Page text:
Location- Chicago Heights, Illinois
All photos by S. Gohman.
Manufacturer- Unknown, tentatively identified as Lodge & Davis
All photos by S. Gohman.
Manufacturer- Cochrane-Ely Company
Location- Rochester, New York
Distributor- Marshall & Huschart Machinery Company
Model- No. 2B
All photos by S. Gohman.
Manufacturer- American Tool Works Company
Location- Cincinnatti, Ohio
Model- Unknown, likely one of the “Standard” models
Date- Unknown, likely 1890s
All photos by S. Gohman.
Today we begin a new series, Machines of the Smelter, which will focus on the well-preserved machines which remain in place inside the Quincy Smelter. This series grew out of discussions on the Practical Machinist “Quincy Smelter” forum, which has given us a way to communicate with historic machine tool enthusiasts around the world. Enjoy these posts, take a look at the forum, and if you have anything to add, please speak up. Your comments are always welcome!
To begin our series, we’ll start in the 1907 Machine Shop. As discussed in one of our Virtual Smelter Tour posts, the concrete machine shop was constructed in 1907 and significantly enlarged around 1920. The Machine Shop likely continued to serve the smelter after it reopened in 1948, and evidence inside shows that it was actively occupied by smelter employees when the smelter finally closed in 1971.
Today, the interior of the Machine Shop is quite the mess. Spare parts, stored items, and general trash cover almost everything, but a quick removal of some of the largest pieces let us get a clear view of the machines inside. Buried under everything, we found three lathes, a planer, two drills, and a circular saw, all set up to draw power from overhead line shafts. Take a look at the drawing below to orient yourself to the various machines and their locations in the shop (don’t look too close, though…you’ll notice I forgot a few windows when I made the plan).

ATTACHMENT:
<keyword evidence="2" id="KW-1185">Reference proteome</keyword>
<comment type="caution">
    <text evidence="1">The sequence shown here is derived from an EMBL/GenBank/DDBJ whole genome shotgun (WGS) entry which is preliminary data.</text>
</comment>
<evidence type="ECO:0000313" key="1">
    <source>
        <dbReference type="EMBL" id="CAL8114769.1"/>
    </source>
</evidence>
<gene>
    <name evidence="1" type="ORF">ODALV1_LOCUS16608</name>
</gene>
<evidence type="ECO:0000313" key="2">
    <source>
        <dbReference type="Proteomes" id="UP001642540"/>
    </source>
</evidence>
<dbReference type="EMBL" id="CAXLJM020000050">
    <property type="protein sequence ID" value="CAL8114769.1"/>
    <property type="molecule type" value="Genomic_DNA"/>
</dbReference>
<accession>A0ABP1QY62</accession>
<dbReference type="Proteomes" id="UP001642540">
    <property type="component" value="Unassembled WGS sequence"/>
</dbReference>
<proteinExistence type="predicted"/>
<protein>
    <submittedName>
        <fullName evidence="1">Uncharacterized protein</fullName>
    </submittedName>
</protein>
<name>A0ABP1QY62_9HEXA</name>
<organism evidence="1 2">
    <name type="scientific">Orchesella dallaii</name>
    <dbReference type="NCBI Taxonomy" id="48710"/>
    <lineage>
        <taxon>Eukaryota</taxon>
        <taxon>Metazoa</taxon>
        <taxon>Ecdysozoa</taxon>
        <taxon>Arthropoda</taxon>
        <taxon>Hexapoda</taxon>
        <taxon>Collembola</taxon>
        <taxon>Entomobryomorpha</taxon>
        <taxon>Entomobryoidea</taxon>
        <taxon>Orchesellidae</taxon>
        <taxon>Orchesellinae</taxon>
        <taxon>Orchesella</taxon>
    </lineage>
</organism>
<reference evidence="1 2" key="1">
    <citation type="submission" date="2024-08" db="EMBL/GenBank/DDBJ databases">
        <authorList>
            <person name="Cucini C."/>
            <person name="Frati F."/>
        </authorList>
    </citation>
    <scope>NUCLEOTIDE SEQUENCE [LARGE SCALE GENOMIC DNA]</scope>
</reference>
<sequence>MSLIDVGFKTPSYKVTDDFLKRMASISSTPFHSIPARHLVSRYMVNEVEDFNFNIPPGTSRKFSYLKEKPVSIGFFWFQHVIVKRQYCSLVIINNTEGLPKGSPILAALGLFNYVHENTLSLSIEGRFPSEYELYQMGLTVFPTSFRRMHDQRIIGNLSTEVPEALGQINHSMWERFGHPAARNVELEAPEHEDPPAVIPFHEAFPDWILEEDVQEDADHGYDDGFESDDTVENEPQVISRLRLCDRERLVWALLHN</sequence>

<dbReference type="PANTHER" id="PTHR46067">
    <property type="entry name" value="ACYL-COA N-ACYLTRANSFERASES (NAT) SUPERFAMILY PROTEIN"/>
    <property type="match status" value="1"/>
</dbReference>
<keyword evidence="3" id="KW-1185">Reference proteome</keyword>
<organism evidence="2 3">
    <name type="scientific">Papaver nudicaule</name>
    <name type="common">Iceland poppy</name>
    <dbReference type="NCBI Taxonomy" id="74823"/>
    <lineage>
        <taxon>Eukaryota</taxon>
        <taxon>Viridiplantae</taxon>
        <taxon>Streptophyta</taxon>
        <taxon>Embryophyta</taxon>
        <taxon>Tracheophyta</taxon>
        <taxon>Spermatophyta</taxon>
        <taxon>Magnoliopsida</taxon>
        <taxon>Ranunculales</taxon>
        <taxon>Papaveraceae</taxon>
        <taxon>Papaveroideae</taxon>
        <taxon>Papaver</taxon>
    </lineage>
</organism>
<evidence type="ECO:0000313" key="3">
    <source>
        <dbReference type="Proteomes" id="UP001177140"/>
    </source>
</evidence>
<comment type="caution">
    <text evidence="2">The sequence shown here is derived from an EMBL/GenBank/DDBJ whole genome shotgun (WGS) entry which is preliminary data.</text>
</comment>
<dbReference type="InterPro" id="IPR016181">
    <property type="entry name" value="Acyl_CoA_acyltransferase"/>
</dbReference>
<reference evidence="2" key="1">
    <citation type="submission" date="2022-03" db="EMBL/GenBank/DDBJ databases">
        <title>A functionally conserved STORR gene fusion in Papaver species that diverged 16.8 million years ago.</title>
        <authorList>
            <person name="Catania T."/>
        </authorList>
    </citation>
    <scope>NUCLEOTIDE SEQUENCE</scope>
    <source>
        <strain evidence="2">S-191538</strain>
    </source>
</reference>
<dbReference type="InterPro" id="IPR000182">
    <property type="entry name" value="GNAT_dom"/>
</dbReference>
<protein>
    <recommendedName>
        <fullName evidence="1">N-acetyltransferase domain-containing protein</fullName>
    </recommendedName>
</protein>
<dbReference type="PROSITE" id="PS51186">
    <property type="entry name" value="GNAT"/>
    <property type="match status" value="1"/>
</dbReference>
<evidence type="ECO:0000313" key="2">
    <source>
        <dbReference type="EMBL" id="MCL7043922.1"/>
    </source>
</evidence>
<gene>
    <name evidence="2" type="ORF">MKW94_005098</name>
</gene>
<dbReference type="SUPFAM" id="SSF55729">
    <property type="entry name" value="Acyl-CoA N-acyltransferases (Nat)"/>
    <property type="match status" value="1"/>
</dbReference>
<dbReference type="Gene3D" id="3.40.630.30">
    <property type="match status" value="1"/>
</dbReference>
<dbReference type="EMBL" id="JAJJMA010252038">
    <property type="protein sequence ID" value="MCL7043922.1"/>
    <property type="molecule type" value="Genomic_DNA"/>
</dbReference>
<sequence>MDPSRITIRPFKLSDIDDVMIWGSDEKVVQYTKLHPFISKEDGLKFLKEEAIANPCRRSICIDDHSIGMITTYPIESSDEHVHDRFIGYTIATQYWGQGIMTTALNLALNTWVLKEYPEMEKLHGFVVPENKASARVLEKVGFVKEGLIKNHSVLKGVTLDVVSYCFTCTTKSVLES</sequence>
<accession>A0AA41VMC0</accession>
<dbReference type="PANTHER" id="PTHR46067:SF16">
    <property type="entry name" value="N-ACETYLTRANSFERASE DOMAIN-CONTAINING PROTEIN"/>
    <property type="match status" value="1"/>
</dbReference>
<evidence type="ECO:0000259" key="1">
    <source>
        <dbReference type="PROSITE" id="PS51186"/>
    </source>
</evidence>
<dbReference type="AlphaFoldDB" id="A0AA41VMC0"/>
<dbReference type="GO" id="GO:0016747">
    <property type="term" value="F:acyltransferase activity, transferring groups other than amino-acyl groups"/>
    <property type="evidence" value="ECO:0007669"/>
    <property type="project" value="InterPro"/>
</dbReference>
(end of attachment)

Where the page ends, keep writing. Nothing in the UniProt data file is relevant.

All of the machines in the shop were powered from an overhead belt drive system that ran east-west just under the roof trusses. You’ll note in the first panoramic picture that you can’t see the pulleys and shafts because of large sheets of plastic hanging from the ceiling. It’s unclear why the space was subdivided with this makeshift drop ceiling, but it’s likely that the last occupants of the building wanted to economize on heat and sealed off the upper loft space. In any case, when we ventured up into the small loft that hangs at the east end of the building (just over the door), we discovered that all of the shafts and pulleys were intact.
Based upon the orientation of the machines below the shafts, it appears as if nearly everything is in its original location. Everything is set up to draw power from an east-west shaft, so it seems like the machine shop we see today is not too different from the machine shop of 1920. Only the large American Tool Works drill press seems out of place, as it appears to prevent access to the lathe behind it.